Until you do this, you aren’t hearing the full potential of your Naim

As I know the QBD 76 does not provide signal earth connect, only the Dave has this?

I’m not sure about this but I did use the standard Naim power cord which has the earthing to all Naim components previously so I presume they are earthed? Currently using US terminated cord only on the Hicap DR. Standard Naim power cord is still used on 250DR. Sound quality with improved mains and power cords is better than previous setup where the brightness or harshness in the treble was more prominent.

The 282/HCDR/250DR is still a great sounding system. I just think it’s not a great match to the Marten speakers. The Naim still sounds better than Luxman with the Harbeth.

I don’t think I’ll try the Naim with the Harbeth after this as previous comparisons have revealed the Naim to be a better sounding amp than the Luxman (on the Harbeth). I sorely miss the sound of the “optimised” Marten at the moment.

signal earthing is a different earthing. I cannot go more into this, please contact Naim or Chord on how to do this.

In most cases where line level RCA connections are used, signal earth is common at the return (-). So it shouldn’t be an issue unless neither end provide this, which is pretty rare on line level. You’re more likely to have no common signal ground on a phono input necessitating a separate ground lead.

Thanks for sharing your thoughts. I can relate to the delicacy vs. brashness. Did the NCF anything in this regard?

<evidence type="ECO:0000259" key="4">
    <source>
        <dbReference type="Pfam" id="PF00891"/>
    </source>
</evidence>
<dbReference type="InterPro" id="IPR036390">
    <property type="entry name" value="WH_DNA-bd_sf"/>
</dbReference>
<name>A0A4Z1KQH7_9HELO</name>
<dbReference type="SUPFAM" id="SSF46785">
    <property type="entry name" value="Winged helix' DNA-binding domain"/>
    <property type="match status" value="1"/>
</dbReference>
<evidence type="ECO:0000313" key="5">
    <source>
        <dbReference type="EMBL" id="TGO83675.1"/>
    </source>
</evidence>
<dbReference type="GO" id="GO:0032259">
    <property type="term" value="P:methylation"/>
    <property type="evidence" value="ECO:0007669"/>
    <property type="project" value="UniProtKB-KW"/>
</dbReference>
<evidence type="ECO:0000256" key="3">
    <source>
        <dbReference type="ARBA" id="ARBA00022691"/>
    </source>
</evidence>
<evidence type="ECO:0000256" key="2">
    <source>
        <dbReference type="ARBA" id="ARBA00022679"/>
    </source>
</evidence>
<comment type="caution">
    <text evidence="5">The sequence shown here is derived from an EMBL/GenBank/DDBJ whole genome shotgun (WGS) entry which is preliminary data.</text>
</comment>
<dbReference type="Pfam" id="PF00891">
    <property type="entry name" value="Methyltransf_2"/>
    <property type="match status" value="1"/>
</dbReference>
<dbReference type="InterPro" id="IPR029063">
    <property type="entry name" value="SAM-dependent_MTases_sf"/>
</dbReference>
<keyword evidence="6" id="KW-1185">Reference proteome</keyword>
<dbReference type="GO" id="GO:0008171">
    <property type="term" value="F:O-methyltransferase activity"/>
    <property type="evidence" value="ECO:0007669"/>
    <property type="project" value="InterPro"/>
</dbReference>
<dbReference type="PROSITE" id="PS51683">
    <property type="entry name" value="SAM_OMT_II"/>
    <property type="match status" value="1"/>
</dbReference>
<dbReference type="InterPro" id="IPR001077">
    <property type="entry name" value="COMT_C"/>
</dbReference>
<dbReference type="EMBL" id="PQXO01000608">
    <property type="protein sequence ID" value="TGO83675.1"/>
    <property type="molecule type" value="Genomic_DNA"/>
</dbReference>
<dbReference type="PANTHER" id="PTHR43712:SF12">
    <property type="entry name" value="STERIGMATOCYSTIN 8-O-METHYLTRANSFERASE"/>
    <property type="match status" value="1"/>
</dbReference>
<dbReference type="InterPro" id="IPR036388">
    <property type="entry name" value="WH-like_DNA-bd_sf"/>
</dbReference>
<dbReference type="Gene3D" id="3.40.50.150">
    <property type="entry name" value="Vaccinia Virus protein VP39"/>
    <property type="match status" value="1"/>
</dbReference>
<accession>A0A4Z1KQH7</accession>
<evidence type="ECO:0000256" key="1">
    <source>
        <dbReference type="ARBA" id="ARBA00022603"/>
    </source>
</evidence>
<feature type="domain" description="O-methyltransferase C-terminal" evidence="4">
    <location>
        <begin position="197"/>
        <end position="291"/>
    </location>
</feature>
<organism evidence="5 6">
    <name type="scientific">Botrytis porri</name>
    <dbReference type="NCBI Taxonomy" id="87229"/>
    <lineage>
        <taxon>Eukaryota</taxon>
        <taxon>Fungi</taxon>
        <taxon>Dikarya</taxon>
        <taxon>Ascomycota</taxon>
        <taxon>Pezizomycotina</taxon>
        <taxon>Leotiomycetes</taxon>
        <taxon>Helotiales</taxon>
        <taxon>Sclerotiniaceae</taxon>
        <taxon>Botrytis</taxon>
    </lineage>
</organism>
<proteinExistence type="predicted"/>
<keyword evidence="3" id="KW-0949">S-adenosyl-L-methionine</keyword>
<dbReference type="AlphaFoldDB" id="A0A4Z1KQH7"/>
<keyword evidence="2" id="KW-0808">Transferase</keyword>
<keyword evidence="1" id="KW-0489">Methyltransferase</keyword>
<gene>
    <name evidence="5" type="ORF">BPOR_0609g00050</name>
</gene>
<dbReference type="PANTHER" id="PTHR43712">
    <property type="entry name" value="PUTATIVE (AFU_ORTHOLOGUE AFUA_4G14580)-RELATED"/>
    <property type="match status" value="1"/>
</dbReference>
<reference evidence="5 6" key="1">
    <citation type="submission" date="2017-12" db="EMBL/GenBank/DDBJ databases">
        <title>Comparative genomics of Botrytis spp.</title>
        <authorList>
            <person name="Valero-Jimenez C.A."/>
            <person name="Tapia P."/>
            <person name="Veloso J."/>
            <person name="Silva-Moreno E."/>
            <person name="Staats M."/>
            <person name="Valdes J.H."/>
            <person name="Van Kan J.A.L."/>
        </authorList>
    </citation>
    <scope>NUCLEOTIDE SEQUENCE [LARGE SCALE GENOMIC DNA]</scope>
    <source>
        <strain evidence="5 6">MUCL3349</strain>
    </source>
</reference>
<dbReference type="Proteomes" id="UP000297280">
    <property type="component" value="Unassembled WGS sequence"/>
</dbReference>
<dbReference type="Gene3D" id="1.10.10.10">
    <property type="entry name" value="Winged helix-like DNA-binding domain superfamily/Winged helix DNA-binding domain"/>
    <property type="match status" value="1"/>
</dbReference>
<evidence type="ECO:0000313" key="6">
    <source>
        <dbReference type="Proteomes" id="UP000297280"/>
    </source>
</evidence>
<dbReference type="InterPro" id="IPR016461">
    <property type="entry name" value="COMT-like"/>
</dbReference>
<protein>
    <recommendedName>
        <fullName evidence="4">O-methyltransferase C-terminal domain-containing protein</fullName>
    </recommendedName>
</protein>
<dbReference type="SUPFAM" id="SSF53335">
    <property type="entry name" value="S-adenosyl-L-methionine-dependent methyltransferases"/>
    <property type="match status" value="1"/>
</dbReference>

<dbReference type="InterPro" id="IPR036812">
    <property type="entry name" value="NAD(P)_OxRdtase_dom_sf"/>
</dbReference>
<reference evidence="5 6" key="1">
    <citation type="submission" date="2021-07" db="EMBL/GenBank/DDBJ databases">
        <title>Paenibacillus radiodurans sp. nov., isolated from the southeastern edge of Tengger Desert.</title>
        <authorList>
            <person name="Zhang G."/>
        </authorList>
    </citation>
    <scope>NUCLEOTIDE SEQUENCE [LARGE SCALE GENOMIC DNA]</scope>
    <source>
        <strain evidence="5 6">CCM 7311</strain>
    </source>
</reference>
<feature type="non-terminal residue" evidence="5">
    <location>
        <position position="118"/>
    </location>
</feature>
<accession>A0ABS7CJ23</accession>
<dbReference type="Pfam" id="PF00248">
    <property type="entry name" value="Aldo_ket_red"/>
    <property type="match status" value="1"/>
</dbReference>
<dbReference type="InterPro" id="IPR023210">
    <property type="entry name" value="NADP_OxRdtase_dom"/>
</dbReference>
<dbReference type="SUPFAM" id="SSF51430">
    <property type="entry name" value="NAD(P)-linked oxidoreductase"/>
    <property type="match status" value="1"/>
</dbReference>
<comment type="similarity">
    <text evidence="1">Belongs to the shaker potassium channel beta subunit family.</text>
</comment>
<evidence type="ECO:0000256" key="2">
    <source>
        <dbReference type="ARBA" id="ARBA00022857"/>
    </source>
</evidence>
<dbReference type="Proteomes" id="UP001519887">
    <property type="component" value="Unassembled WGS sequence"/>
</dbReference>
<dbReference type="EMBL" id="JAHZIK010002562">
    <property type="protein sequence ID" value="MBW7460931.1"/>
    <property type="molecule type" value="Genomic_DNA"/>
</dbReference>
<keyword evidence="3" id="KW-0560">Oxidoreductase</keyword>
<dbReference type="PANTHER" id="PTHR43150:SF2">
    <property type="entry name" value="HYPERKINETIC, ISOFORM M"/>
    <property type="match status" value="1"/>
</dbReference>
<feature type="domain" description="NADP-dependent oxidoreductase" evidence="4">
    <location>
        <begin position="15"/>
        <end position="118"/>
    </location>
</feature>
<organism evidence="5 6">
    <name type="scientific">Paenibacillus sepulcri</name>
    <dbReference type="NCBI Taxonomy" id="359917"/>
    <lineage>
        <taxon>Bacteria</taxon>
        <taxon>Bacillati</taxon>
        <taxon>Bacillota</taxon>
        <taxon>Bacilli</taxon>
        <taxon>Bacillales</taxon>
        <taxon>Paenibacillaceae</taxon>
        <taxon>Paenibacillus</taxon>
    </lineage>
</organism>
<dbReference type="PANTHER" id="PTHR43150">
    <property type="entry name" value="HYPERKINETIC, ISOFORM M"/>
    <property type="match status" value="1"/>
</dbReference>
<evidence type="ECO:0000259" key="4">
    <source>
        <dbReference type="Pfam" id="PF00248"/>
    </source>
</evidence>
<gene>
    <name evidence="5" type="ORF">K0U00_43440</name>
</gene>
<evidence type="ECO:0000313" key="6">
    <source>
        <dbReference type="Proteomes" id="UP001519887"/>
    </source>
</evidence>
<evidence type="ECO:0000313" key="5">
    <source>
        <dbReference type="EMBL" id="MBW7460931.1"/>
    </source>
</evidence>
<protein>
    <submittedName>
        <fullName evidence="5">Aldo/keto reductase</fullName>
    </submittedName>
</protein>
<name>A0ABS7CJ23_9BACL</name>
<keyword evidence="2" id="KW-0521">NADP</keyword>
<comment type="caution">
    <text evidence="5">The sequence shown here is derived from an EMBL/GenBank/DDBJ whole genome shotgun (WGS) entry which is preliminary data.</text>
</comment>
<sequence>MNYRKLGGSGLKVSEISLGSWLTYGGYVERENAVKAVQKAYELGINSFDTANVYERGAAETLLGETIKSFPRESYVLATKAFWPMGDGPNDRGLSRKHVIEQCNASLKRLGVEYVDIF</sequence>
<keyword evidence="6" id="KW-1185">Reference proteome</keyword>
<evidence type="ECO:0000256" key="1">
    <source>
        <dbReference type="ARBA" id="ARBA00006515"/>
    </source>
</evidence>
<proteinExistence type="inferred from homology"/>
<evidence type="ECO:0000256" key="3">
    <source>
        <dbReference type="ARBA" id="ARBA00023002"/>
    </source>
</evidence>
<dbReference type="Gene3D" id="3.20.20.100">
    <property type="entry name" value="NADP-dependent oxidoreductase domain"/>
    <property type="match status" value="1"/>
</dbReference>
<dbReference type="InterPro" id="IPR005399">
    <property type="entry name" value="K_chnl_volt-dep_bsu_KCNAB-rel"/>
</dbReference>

The Furutech NCF booster? Yes it surely has an impact in the system. I tried it with both Luxman and Naim, and in both cases it removed some unwanted noise, glare and harshness. The sound is smoother, cleaner and more controlled.

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They, or something like them, are almost mandatory if you use certain heavy mains leads. I have a Furutech Empire and the thing is so heavy that without support, it cannot stay in a wall socket (or over time just breaks the socket).

For the Luxman, I find the supplied Luxman leads to be pretty good. I’m not sure if they supply them with UK models or not. The supplied cables are already somewhere more than a PowerLine Lite and somewhat lesser than a PowerLine in terms of quality.

Yes, they are very useful to secure heavy and stiff power cords. The Acrolink cords that I am currently using are very stiff and difficult to bend. I actually need to customise the placement of equipment to accommodate these cords. Any change in position or placement of equipment, the cords will need to be bent to shape to suit, and it’s not easy as they are very stiff.

I had difficulty installing the power cord to my Chord DAC due to the lightweight case. After installation, the heavy cord is actually pulling the DAC and causing it to almost flip and fall to the floor below. In this situation, this device is almost mandatory. I currently use a dense foam as a temporary fix for the Chord DAC as I only have one of these NCF boosters which is currently used on the amp.

This is why from the actual mains block to the units, PowerLines (or the native Luxman leads) are nice. They are very workable and the plugs are mainly air - they are very light. The amp comes with a JPA-15000 and the DAC a JPA-10000i. Neither are cheap nasty leads.

I’ve just purchased a 6 mth old SQ-N150 to primarily use as a headphone amp. What a great piece of kit. Bought unheard but to say i’m pleased is down playing it. Using it with Focal Utopias. Oh and the MC stage is rather good.